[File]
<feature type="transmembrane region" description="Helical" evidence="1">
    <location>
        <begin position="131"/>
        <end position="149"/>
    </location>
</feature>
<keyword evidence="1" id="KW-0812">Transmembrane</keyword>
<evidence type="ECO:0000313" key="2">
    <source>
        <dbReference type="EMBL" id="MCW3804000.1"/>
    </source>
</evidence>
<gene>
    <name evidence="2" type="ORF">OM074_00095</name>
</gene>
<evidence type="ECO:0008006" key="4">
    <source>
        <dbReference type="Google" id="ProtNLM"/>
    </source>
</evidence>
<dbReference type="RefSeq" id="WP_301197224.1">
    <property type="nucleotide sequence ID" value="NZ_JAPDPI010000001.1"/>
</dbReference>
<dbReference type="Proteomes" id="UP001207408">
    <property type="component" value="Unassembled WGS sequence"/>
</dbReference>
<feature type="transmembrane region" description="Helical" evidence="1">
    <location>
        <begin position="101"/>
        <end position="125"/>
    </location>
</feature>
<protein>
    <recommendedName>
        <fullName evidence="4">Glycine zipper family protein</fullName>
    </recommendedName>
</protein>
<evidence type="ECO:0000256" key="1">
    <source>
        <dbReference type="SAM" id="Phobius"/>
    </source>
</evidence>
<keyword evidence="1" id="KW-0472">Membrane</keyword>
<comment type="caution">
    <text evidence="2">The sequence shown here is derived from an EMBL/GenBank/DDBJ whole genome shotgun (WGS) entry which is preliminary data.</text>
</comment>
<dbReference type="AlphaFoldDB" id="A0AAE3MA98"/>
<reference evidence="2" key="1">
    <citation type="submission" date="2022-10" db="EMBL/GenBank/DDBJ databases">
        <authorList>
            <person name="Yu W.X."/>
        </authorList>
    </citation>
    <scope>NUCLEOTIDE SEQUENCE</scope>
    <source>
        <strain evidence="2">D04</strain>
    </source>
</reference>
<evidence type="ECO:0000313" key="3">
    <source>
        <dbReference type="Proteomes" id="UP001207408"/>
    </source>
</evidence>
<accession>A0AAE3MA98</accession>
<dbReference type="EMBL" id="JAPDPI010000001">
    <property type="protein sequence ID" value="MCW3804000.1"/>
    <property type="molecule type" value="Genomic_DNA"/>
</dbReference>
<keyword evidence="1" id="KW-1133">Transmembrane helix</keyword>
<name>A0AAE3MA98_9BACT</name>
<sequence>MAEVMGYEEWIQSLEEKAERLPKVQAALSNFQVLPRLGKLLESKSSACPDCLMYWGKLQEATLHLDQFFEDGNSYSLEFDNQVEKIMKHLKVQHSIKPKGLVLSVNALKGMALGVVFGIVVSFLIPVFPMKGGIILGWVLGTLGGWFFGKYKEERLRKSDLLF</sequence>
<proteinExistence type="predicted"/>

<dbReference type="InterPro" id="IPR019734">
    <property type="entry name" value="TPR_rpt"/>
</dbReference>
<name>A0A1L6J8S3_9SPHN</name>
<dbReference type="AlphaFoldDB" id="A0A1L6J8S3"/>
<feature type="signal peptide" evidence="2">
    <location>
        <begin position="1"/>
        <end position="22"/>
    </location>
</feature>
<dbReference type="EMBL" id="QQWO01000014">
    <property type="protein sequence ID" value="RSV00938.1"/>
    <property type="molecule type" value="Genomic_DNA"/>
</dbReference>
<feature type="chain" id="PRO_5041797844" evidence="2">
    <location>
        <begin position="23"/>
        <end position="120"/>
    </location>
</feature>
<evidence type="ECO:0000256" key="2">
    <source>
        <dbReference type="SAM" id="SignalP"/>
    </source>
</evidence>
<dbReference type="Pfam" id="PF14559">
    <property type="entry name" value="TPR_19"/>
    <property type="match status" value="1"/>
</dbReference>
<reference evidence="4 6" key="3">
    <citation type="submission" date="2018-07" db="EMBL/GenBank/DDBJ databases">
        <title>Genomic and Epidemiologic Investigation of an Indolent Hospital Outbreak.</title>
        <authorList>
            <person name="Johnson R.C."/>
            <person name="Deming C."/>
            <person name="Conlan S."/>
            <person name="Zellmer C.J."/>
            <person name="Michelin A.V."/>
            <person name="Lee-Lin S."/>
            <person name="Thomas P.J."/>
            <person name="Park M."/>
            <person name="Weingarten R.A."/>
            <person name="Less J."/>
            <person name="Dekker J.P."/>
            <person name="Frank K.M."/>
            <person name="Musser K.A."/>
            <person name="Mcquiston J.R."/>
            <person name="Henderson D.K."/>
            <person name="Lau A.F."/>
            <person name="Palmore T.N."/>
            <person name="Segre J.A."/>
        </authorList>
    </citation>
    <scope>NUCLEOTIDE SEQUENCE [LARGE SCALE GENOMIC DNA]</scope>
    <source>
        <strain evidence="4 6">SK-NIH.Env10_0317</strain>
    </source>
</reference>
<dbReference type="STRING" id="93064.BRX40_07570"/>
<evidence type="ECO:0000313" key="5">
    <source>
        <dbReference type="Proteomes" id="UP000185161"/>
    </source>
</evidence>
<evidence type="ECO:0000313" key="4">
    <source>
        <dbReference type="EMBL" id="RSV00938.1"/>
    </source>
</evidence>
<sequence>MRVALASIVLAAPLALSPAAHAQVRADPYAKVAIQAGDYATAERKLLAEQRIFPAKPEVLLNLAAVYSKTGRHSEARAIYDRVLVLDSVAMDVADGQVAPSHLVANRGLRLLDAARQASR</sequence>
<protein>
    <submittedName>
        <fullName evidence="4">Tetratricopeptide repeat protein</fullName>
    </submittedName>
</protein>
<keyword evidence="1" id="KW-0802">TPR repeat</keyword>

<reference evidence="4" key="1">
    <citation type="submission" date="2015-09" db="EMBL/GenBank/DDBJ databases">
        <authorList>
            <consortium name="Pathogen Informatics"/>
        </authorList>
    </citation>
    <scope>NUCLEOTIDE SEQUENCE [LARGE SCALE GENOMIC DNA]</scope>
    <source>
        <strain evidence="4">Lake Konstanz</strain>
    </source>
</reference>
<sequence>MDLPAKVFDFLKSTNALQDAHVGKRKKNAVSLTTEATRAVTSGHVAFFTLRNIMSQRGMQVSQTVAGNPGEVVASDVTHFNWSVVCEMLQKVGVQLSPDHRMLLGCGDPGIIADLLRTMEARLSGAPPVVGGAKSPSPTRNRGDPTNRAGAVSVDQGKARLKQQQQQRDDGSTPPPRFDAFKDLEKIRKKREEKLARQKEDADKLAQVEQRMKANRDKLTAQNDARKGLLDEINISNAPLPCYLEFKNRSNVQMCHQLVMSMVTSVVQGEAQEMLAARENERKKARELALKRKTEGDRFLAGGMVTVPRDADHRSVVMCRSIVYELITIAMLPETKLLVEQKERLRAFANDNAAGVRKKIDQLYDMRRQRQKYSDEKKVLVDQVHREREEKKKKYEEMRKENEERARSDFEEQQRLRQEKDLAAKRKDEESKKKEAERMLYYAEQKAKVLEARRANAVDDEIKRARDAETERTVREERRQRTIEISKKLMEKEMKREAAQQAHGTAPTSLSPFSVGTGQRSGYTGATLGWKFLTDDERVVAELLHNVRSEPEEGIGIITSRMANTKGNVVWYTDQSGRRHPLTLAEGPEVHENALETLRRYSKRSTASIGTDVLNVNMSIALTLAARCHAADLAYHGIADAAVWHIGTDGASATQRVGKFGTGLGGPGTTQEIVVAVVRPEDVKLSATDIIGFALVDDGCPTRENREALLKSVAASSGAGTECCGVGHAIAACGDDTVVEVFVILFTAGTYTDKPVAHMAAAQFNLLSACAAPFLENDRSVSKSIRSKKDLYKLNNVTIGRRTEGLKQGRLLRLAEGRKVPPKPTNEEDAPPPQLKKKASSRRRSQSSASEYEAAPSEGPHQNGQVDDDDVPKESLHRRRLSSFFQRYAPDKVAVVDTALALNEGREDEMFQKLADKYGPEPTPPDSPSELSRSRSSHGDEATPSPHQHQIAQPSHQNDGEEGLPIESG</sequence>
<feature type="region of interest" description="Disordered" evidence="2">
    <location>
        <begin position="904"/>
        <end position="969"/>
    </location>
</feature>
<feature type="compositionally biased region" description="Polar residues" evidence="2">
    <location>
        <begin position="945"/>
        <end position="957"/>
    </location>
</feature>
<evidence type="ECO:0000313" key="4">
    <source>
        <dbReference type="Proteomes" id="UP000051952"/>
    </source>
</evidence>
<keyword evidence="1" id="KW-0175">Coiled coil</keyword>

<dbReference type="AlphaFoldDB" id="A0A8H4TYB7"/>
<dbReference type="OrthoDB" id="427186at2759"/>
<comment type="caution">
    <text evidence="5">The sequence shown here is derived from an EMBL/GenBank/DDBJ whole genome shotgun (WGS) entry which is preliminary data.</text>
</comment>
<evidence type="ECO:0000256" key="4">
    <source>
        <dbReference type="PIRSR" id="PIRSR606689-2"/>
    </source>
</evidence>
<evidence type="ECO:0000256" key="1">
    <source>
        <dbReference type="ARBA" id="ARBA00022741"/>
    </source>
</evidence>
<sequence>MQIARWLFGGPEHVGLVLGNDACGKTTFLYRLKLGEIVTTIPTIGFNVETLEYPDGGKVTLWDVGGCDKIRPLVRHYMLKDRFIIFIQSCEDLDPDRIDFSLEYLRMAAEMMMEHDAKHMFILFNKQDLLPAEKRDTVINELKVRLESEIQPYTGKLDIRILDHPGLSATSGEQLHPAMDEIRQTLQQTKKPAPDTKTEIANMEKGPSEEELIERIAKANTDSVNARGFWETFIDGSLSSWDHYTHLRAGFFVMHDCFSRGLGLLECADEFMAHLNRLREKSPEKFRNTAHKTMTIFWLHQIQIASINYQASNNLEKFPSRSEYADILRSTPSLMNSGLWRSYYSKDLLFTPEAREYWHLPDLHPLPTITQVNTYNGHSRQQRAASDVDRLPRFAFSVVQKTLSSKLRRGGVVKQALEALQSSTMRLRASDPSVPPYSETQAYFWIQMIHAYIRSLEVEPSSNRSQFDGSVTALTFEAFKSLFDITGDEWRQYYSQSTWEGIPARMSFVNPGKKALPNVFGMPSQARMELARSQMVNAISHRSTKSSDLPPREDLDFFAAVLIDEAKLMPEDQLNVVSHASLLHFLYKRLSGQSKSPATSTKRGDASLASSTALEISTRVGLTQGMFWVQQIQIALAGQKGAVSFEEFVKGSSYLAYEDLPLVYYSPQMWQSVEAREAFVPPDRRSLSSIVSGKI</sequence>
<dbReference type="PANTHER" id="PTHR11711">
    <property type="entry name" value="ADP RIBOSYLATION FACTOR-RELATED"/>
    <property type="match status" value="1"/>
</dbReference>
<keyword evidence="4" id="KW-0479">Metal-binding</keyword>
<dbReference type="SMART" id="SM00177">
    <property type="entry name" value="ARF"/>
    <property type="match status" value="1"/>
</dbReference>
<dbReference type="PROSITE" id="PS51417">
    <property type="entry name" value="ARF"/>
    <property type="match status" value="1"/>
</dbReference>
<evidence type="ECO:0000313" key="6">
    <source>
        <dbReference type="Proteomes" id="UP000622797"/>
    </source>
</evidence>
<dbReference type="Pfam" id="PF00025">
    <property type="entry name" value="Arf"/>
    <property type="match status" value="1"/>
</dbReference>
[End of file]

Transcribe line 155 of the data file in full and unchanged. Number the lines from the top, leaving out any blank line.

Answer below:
    </citation>